Convergence of Avalonia and Laurentia, Devonian, Northern England
From: Stone, P, Millward, D, Young, B, Merritt, J W, Clarke, S M, McCormac, M and Lawrence, D J D. 2010. British regional geology: Northern England. Fifth edition. Keyworth, Nottingham: British Geological Survey.
In northern England the last traces of definitively local, subduction-related volcanism are seen in the Ashgill Dent Group. The bentonite layers that occur sporadically through the Silurian groups of the Windermere Supergroup, though demonstrating intermittent ash fall, could have been derived from a distant volcanic source and do not confirm continued southwards subduction of Iapetus Ocean crust beneath Avalonia. This is believed to have ceased by the end of the Ordovician. Instead, continued subduction at the northern, Laurentian margin of the Iapetus Ocean effected continental convergence by the late Llandovery or Wenlock. The initial stages of collision do not seem to have been a dramatic, mountain-building affair, and the first indication of continental proximity was the establishment of a relatively tranquil depositional setting right across the suture zone; the laminated hemipelagites of the Brathay Formation and its coeval equivalents in Scotland and the Isle of Man, in the Riccarton and Dalby groups respectively, were the result. The collision process has been widely described as ‘soft’.
Notwithstanding the ‘softness’ of the initial collision, the accretionary complex that had developed at the leading edge of Laurentia (the Southern Uplands terrane) initially overrode and depressed the north-western margin of Avalonia, resulting in the dramatic increase in subsidence and sedimentation rates recorded in the Ludlow part of the Windermere Supergroup by the Coniston Group and Bannisdale Formation (P916058). Flexure of the Avalonian footwall in response to loading may have been instrumental in the widespread resetting of the Rb-Sr isotopic systems in all Ordovician igneous rocks to a broadly Ludlow age range — about 420–430 Ma, (P916059); the U-Pb and Sm-Nd systems were unaffected. Under these circumstances the resetting would have accompanied a hydration of the rocks that arose from increased permeability through fracturing.
The foreland basin phase of the Windermere Supergroup did not progress; instead the basin filled during the late Ludlow and Pridoli, from about 420 Ma, culminating in deposition of the shallow water lithofacies seen in the Kirkby Moor Formation. The convergence of Laurentia and Avalonia had probably ceased by then and, from the late Silurian onwards, their relative movement became dominated by sinistral strike-slip, which had been intermittently affecting development of the Southern Uplands accretionary complex since late Llandovery time. By about 410 Ma, the Early Devonian, the regional tectonic regime had become sinistrally transtensional, allowing emplacement of a swarm of lamprophyre dykes (detailed below) right across the sutured tracts; dyke intrusion was probably focused above a deep-seated crustal shear zone. Transtensional sedimentary basins also formed during this phase and within them accumulated thick successions of fluvial, Old Red Sandstone lithofacies. Traces of these cover rocks are preserved in the Southern Uplands, and the underlying Lower Palaeozoic strata were probably the source of the Old Red Sandstone sedimentary sheets that spread southwards across the Iapetus Suture into northern England. Few physical traces now remain of this sedimentary cover. The Peel Sandstone of the Isle of Man (described below) may be a remnant, but its former widespread presence provided the necessary cover beneath which Acadian deformation and metamorphism occurred. For example, across the southern Lake District, an original cover at least 3.5 km thick is required above the highest preserved, Pridoli beds of the Windermere Supergroup to achieve the grade of Acadian metamorphism seen therein.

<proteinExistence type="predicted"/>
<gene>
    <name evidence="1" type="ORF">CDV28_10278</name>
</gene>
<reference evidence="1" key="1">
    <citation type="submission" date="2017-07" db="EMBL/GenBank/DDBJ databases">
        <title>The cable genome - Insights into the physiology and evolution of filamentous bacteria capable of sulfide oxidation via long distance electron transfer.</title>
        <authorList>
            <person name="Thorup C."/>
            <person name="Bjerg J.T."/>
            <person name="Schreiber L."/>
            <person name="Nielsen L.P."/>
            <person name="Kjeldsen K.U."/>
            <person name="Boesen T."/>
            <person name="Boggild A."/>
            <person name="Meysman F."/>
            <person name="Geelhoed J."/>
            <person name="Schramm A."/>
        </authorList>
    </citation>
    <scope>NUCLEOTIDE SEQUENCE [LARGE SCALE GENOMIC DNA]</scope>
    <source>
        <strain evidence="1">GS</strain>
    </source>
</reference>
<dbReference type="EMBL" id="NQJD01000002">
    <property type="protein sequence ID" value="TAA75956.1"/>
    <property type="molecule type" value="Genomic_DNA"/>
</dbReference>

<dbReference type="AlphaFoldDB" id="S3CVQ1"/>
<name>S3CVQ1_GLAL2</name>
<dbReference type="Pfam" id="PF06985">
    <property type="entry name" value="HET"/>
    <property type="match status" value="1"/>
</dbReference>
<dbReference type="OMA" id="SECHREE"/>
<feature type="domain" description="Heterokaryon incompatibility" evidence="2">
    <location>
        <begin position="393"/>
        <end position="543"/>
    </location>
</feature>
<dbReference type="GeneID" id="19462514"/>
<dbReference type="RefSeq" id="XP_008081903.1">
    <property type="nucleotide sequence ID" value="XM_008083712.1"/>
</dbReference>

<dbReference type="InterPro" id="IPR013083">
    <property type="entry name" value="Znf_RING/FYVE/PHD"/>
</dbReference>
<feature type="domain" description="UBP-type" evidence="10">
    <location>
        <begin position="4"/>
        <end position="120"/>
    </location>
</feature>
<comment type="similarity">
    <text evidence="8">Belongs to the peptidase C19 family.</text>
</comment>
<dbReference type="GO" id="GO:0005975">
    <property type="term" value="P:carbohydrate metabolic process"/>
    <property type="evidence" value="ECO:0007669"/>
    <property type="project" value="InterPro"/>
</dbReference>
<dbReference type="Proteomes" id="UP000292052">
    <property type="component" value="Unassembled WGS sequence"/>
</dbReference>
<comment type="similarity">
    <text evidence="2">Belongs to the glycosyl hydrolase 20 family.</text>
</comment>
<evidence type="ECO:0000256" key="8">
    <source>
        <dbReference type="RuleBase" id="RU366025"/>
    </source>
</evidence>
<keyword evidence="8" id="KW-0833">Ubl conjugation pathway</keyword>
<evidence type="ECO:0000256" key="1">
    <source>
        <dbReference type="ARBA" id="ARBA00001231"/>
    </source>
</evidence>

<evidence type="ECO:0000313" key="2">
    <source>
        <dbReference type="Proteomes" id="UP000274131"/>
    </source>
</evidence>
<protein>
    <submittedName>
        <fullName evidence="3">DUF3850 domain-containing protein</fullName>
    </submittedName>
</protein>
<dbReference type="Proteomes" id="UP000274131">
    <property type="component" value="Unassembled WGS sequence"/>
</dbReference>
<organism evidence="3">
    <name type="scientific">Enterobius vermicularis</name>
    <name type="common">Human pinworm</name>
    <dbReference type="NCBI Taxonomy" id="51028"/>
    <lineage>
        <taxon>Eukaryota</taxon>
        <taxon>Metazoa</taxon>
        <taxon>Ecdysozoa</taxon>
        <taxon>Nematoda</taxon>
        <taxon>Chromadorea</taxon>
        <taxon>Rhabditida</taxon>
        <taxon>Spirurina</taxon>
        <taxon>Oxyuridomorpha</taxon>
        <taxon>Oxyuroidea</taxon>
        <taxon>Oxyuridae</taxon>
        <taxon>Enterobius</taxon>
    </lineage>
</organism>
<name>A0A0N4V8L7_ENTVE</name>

The Acadian Orogeny caused the first regionally significant, penetrative deformation of the Lower Palaeozoic rocks on the Avalonian margin, affecting the Pridoli strata of the Windermere Supergroup as intensely as the Tremadoc strata of the Skiddaw Group. This deformation phase was therefore not related to closure of the Iapetus Ocean, but was instead driven by a subsequent convergence regime that followed the period of Early Devonian transtension. As discussed in Chapter 1, this was most probably linked to the closure of the mid European Rheic Ocean further to the south.
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